Renal dysfunction often complicates the course of liver transplant recipients. Preoperative renal dysfunction, including hepatorenal syndrome (HRS) may be present. Assessment of renal function in the pretransplant patient with end-stage liver disease is fraught with pitfalls. Direct measurement of GFR by a method other than creatinine clearance is recommended wherever possible. Preoperative renal biopsy should also be considered in those patients with renal dysfunction in whom the diagnosis of HRS is not definite. With the routine use of veno venous bypass, renal perfusion is maintained and intraoperative events generally do not play a significant role in the development of postoperative dysfunction. Postoperatively immunosuppressive medications such as CsA or FK506 account for most of the renal dysfunction that is observed. Other factors such as graft dysfunction, sepsis, and nephrotoxic drugs may also participate in renal impairment. The exact mechanism of cyclosporine or FK506 nephrotoxicity remains unknown. In liver transplant recipients, no convincing therapeutic strategies exist to combat nephrotoxicity other than dose reduction of immunosuppressive therapy. Patients with HRS can be successfully treated by liver transplantation with recovery of renal function and with patient survival rates comparable to recipients without HRS, despite increased morbidity.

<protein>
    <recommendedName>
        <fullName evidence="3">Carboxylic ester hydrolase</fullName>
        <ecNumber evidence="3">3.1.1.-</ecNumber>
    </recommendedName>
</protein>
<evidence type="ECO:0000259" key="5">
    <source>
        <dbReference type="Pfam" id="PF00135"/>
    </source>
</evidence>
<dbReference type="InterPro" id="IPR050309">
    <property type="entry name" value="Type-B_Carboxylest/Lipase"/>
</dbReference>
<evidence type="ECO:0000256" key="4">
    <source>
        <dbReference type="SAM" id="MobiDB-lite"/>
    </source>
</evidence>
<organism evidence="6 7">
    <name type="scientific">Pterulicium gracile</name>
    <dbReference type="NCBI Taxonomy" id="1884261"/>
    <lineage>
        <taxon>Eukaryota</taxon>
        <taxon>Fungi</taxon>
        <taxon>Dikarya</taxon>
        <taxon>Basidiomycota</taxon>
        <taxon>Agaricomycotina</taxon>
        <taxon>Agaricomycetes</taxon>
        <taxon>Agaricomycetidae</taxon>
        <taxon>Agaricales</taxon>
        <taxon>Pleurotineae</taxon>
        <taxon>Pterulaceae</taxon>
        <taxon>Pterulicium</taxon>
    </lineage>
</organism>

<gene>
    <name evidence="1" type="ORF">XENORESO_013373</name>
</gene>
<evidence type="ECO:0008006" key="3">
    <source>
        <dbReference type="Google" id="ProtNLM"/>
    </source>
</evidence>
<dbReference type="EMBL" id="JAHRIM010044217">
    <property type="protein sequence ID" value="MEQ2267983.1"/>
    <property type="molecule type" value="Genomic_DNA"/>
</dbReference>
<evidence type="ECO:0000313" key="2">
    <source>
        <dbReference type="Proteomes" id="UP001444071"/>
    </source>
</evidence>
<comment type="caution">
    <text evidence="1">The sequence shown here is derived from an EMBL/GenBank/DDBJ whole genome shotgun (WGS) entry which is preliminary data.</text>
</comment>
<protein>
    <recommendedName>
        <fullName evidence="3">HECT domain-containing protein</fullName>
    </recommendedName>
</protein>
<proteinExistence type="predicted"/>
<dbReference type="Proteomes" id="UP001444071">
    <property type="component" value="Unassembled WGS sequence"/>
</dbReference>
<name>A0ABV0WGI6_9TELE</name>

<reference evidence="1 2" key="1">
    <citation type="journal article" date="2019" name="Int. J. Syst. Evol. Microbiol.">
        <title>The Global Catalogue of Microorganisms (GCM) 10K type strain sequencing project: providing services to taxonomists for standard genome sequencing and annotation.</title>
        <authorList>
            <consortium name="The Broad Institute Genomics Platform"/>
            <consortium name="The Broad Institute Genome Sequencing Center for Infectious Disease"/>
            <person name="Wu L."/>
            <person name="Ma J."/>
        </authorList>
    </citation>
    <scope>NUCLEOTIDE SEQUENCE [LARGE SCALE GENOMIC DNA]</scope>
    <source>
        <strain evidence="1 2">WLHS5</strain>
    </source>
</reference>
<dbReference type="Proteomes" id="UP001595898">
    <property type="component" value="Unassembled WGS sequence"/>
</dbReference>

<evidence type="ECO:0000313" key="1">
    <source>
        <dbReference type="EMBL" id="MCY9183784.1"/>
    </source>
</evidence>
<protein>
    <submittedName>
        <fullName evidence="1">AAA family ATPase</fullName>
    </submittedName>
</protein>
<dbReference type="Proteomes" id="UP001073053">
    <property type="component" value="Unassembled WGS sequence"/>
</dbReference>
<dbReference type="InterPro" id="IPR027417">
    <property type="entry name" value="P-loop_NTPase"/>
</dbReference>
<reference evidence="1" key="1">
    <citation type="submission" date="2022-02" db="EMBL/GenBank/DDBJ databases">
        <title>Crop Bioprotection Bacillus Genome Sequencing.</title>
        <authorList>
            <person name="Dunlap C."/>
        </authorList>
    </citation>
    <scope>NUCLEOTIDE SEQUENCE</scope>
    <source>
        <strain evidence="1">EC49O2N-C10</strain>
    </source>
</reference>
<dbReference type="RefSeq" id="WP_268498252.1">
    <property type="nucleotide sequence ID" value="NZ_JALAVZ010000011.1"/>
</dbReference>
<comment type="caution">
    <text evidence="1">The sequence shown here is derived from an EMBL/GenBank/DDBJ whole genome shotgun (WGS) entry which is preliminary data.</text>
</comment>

|Original language||English (US)|
|Number of pages||8|
|Journal||Journal of the American Society of Nephrology|
|State||Published - Aug 1 1993|
- Hepatorenal syndrome
- Liver transplant
ASJC Scopus subject areas